might be the most critical aspect of oven control. A bad sensor or bad sensing circuit can cause a few different of problems:
Oven does not get to set/target temperature
Oven overshoots set/target temperature
Oven heats inconsistently
F2 or F3 error codes, oven does not heat
The first thing most appliance technicians and DIYers will do when they encounter any of these symptoms is inspect the temperature sensor. A typical temperature sensor should read 1000-1100 ohms at room temperature. Even after confirming that reading, many still replace the sensor in an effort to eliminate the problem. If replacing the sensor doesn't work, the next step is replacing the control board. If a new board isn't available, then it can be repaired.
What do you do when you still have those symptoms after confirming the sensor and the board are good?
The answer lies in the wiring from the sensor to the board. Since the temperature sensor is sticking out into the oven cavity, it can get pretty hot. The wires that attach to the sensor need to be able to withstand the high temperatures of the oven cavity. But the control board is not as exposed to high temperatures, so the wires that attach to the control board do not need to have the same resilience. Rather than using expensive heat resistant wiring for the entire span from the temperature sensor to the control board (which usually means wrapping all the way around the oven several feet), manufacturers keep costs low by only using the heat resistant wiring for a few inches immediately after the temperature sensor, and then splice the connection to normal wiring for the remaining length to the control board.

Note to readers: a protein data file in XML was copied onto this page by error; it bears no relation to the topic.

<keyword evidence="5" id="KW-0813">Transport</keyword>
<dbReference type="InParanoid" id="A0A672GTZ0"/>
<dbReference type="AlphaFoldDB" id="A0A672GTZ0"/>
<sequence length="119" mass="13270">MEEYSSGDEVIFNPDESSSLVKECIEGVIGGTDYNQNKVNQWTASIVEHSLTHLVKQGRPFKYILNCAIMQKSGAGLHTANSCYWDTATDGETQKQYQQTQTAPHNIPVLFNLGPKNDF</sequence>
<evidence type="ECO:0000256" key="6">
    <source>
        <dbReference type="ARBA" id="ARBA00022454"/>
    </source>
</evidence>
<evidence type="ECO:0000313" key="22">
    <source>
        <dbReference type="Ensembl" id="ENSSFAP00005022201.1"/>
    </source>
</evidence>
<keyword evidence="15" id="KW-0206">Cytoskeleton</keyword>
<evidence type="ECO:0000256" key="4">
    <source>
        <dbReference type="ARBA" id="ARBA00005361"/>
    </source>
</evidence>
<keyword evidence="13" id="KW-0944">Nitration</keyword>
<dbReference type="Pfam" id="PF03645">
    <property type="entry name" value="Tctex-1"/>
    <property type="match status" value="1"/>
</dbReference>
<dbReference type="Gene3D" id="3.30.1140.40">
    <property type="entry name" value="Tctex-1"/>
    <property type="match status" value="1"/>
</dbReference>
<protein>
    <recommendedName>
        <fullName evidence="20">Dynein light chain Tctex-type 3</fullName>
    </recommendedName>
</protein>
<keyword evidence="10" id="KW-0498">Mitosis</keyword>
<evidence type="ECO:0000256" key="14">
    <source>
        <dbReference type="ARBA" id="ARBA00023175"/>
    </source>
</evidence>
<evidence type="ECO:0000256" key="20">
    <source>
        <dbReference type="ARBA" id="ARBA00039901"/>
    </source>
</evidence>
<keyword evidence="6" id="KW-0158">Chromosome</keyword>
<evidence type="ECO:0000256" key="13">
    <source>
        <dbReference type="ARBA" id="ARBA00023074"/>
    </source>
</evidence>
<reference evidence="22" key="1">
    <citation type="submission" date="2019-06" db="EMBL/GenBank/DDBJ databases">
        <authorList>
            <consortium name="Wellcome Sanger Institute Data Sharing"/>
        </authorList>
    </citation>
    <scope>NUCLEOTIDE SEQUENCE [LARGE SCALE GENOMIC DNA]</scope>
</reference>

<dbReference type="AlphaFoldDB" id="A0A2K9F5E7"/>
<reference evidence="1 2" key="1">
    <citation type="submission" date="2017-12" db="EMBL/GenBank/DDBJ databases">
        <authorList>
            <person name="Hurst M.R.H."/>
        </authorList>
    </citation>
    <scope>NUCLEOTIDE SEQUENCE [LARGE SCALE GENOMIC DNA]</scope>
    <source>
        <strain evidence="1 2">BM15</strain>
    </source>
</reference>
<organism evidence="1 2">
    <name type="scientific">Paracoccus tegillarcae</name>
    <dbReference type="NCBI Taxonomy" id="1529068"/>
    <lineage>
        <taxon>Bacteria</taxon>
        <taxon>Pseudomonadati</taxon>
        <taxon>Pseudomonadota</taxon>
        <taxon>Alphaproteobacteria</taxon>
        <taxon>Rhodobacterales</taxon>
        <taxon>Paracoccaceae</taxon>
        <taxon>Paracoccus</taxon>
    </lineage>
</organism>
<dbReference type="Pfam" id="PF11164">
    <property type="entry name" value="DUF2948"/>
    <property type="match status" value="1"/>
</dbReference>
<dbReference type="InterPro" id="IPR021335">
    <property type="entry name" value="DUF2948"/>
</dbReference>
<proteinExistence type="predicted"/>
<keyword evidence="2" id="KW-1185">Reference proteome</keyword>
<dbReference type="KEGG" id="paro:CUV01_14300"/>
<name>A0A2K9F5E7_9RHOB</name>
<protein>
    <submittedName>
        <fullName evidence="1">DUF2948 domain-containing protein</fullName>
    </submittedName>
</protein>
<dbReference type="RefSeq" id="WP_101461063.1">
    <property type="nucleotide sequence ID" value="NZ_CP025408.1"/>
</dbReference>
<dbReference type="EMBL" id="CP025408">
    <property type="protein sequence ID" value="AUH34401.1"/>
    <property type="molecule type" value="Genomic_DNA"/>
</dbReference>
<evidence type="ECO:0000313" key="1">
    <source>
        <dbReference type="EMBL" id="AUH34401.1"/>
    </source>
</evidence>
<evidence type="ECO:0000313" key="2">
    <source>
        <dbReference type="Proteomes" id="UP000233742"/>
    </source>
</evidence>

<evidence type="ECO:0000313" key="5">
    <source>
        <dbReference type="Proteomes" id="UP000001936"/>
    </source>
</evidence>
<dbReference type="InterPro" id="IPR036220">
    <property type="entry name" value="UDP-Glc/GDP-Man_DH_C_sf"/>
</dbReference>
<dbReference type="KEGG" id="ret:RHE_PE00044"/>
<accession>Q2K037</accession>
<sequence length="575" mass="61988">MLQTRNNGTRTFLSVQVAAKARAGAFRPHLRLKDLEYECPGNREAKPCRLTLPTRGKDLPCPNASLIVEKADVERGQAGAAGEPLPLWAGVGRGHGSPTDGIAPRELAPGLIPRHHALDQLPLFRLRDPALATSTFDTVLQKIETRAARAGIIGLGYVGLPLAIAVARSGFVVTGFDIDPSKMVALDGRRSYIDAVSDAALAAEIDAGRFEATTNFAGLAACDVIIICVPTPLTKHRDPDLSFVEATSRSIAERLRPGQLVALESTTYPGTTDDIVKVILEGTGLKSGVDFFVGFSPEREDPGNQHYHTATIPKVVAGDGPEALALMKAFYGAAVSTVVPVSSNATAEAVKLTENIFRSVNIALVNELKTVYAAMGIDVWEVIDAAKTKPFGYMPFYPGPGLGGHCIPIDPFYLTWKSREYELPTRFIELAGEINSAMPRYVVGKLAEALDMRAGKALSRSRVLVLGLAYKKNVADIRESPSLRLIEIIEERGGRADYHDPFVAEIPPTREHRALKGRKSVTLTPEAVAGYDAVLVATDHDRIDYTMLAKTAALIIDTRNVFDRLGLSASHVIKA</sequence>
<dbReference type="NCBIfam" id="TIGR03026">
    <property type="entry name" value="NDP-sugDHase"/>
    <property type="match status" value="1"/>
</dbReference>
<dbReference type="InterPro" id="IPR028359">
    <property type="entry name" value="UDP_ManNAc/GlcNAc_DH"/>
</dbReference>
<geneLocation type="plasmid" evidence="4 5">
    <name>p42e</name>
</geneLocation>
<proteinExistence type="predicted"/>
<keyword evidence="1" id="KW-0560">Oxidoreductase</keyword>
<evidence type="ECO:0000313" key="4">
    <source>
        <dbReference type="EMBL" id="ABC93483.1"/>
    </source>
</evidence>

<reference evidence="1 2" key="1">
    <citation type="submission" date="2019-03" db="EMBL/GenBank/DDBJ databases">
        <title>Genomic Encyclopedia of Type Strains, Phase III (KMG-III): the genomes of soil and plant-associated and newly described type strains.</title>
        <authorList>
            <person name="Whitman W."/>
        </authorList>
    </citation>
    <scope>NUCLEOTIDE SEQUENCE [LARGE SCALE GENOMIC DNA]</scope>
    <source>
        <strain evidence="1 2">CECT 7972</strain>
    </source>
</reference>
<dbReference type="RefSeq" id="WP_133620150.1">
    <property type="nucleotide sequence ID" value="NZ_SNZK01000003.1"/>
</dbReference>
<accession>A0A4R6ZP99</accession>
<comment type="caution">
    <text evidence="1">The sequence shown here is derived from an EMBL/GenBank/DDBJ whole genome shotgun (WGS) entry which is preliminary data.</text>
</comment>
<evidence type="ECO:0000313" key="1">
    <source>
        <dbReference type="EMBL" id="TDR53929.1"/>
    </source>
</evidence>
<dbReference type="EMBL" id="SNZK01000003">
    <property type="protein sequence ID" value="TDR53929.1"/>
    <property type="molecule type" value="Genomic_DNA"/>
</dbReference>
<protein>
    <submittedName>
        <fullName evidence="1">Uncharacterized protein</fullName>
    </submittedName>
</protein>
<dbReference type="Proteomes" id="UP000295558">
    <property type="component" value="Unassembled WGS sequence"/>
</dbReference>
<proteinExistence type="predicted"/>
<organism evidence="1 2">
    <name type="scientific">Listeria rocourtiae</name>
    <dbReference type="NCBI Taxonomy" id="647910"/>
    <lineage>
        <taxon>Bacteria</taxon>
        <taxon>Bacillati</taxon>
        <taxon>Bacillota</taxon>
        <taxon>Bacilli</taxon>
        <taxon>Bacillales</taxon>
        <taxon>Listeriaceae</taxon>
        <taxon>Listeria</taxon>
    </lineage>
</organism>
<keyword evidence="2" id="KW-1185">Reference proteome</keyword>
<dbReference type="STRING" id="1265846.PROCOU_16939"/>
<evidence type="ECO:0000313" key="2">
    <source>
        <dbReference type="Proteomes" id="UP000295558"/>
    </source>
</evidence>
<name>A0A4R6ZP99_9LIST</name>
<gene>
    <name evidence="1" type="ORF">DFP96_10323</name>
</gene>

The spliced connection is typically joined by wire nuts, and these connections are notorious for getting rusty or corroded. A corroded wire connection will become electrically resistive when energy is in the system, but when the system is in a low energy state, the resistance is normal. This means that when someone measures the resistance of the temperature sensor at the wiring harness on the board while the oven is off, they will get a normal resistance reading. And if you measure the resistance of the sensor at the sensor, you will get a normal reading as well. It's a really difficult problem to troubleshoot, and you basically just have to assume that a wire nut connection is bad if you find yourself in this scenario.
Rusty, Corroded Wire Nut Splice Connections
It's an easy fix, though, once you've located the spliced connection. The best fix is to cut out the existing connection, strip away fresh wiring insulation and splice the wires again. But if you don't have wire strippers or don't feel comfortable doing something like that, then you can try spraying the exposed copper of the spliced wiring with contact cleaner or WD40 to clean off the corrosion.
And voila! The oven works like new again.